IDE240.TXT
 
 
 
Info Version 23/03/2005
File: IDE240.TXT - 23/03/2005
Subject: New bios for the Sunrise MSX ATA/IDE interface
By: Jon De Schrijder (jon@msx.ch)

Please read this file first. It contains EXTREMELY IMPORTANT information!

General info:
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Use the program IDEFLOAD.COM for installing the new bios IDE240.DAT into the Flashrom of your interface. (see IDEFLOAD.TXT for more info)

This bios is version 2.40 and is suitable for MSX1 and higher (at least 128kB of mapped memory is required). If you don't use a Turbo-R, DOS2.20 will be installed. This bios is capable of handling all IDE harddisks (CHS and LBA mode), CompactFlash memory cards and also all ATAPI direct access devices such as Iomega ZIP100&250 and LS120 SuperDisk. It does also support reading ATAPI cdrom types like CDROM, CDRW and DVD. It does not support removable *harddisks* yet; when using these devices you should reset the computer after changing the medium. OTHERWISE THIS CAN CAUSE DATACORRUPTION.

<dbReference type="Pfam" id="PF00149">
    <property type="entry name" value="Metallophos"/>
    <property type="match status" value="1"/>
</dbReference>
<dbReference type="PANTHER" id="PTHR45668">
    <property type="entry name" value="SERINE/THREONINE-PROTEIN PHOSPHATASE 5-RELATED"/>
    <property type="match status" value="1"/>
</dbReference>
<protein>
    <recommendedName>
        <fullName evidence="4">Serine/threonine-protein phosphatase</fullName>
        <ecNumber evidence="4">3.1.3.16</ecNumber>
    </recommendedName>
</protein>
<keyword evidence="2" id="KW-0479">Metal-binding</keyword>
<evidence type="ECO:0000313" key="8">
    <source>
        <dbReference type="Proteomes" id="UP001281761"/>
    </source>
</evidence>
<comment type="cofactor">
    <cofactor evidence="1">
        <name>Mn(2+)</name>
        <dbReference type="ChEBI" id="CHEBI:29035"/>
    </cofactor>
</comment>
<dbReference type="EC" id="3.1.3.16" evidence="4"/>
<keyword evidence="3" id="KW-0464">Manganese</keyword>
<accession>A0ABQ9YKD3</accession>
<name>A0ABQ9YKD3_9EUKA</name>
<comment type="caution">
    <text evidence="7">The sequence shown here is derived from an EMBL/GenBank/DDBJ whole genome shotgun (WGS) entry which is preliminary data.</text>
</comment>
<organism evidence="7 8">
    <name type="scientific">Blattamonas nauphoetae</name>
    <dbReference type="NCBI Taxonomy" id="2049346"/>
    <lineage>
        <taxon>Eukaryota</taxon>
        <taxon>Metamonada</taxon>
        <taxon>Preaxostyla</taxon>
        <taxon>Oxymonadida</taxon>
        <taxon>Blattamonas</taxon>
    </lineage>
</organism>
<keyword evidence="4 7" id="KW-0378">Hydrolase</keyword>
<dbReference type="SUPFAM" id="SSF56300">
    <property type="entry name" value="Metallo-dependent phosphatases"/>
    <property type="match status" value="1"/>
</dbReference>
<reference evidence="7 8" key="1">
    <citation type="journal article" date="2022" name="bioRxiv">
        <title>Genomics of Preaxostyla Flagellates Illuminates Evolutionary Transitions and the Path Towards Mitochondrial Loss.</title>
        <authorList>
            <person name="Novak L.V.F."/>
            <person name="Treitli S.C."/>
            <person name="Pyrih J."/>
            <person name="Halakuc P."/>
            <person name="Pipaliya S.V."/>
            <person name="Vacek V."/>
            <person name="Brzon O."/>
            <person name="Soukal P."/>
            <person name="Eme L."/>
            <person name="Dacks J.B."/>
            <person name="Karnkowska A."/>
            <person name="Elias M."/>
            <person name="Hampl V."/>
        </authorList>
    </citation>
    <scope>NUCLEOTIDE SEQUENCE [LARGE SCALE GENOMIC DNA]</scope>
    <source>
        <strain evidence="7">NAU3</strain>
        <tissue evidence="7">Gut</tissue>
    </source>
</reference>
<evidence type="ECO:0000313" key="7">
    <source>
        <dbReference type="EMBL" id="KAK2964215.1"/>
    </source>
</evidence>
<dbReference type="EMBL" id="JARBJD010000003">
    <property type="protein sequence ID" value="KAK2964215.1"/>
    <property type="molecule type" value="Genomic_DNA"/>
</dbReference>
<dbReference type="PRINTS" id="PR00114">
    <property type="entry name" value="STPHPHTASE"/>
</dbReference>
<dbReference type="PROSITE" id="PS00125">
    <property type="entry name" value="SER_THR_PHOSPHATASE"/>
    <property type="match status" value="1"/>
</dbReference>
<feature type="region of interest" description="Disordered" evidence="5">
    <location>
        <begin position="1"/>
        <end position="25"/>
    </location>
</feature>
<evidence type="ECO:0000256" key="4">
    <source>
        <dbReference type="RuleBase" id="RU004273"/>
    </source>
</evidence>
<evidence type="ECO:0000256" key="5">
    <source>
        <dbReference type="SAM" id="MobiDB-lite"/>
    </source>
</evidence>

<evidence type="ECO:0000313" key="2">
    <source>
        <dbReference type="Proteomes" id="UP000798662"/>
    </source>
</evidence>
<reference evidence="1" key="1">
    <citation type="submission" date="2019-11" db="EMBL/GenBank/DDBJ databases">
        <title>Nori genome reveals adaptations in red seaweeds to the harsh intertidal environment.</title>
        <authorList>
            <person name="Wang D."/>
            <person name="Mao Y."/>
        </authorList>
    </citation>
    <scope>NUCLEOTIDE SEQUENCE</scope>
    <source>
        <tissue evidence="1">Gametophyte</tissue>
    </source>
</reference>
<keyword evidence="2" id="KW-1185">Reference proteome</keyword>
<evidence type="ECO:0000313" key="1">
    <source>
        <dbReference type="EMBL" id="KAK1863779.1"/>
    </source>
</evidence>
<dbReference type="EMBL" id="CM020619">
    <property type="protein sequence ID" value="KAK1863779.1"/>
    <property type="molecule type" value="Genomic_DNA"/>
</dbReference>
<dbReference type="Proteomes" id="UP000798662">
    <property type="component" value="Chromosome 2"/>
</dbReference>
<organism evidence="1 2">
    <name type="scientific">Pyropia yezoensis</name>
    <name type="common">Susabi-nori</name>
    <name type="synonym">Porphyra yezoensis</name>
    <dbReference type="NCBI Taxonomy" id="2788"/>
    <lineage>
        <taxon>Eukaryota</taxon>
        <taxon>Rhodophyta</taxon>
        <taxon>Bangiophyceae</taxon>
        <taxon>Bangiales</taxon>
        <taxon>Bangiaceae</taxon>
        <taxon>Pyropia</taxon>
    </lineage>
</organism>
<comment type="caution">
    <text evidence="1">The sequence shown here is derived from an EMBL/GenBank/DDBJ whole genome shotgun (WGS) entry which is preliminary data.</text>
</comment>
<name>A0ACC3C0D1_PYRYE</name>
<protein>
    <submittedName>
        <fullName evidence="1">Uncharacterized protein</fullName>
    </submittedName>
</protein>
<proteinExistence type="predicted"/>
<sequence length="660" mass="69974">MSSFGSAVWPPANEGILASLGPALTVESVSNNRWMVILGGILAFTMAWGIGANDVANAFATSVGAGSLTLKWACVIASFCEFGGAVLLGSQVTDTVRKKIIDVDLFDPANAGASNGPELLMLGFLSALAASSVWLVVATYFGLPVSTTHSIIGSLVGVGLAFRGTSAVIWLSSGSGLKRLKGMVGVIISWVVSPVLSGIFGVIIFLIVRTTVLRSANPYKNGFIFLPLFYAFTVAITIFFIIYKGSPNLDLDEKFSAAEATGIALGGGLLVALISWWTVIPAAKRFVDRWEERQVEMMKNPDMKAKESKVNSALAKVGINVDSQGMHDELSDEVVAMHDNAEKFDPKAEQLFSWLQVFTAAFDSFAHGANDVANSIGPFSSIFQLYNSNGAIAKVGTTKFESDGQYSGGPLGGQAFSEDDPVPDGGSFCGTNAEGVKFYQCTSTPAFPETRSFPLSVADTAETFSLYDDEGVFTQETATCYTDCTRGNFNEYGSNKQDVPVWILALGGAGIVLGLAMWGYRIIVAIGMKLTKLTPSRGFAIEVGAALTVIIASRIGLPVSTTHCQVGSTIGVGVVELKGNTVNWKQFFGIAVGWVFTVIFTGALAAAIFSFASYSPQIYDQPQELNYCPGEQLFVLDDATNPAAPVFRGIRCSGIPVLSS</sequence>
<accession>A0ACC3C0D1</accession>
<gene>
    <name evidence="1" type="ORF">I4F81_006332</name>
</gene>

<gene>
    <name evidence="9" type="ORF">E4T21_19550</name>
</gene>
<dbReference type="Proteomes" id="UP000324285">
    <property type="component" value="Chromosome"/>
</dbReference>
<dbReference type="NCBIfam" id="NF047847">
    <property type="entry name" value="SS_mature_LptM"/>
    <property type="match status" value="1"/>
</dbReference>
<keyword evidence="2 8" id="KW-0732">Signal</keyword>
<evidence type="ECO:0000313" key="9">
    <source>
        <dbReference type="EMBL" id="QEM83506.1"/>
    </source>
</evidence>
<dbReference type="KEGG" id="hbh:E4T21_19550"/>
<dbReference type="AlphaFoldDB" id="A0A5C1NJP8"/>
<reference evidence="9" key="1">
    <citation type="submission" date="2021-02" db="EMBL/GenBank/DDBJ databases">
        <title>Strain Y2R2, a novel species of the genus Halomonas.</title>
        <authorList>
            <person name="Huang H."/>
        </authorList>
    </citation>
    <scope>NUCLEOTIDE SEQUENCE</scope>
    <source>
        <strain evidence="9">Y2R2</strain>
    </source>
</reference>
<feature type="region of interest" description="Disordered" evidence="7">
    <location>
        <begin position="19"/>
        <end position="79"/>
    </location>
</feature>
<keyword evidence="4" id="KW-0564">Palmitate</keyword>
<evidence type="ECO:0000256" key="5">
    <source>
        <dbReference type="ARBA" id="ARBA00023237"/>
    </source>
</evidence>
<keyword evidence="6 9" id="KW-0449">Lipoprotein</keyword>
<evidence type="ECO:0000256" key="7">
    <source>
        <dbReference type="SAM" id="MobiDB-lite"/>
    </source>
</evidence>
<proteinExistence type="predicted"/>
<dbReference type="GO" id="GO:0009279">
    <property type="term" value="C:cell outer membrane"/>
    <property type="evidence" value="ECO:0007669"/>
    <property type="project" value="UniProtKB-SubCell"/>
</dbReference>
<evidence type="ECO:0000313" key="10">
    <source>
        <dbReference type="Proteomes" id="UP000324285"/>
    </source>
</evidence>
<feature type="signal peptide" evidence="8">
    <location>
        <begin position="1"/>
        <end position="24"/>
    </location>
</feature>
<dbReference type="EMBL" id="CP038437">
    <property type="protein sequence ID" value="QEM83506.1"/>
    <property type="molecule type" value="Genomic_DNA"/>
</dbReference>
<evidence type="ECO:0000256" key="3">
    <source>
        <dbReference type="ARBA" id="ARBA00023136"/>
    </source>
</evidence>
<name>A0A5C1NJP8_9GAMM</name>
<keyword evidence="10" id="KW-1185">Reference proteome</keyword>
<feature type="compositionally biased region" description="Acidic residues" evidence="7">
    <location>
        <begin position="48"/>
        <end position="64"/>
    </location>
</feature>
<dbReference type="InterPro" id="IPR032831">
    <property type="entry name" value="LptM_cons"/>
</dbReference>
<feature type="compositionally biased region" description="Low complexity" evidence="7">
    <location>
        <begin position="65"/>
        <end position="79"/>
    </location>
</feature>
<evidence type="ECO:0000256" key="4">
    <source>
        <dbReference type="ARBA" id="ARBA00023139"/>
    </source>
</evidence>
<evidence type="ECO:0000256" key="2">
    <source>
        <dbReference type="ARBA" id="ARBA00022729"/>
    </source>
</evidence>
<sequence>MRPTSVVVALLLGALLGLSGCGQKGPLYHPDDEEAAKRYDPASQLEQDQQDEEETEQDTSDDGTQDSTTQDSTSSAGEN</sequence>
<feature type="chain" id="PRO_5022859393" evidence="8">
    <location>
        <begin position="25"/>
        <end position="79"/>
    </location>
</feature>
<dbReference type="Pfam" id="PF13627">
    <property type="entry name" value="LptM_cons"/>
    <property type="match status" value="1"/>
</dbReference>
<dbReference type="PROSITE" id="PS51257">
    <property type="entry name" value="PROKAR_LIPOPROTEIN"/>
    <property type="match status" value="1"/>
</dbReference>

What's new:
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*Bios 2.40: The IDE can now be used on MSX1! However this requires a memory mapper of at least 128kB be present in the system. This is a requirement of DOS2.20 being installed.
Note that the current version of IDEFDISK.COM (v3.10) is for MSX2 and higher. So MSX1 users will need to format their disks on a MSX2 system first.

*Bios 2.30: some small enhancements in the IDE device detection routines

*Bios 2.21:
-The bios supports now the boot indicator setting that can be set with IDEFDISK. This means that the bios will try to install the partition which is indicated as boot partition as the first drive. In this way DOS will boot from it when it tries to use the IDE as boot interface.
IMPORTANT NOTICE: it is possible that the boot partition indicator for your harddisk is set to a wrong partition. In that way the MSX might try to boot from that wrong partition. In that case you should run IDEFDISK to correct the boot partition indicator (in the Display Partition Table menu). It is advised to do that before installing IDE bios 2.21!

*Bios 2.10:
-Support for CompactFlash memory cards: these can be used as a normal harddisk

*Bios 2.01:
-FAT16 bugfix in GETDPB entry
-Some extra small delay in IDE initialization fixes problems with my old CDROM at 7MHz.

*Bios 2.00:
- FAT16 support
- slight faster ATAPI driver
- pressing [DEL] caused some trouble on Turbo-R: fixed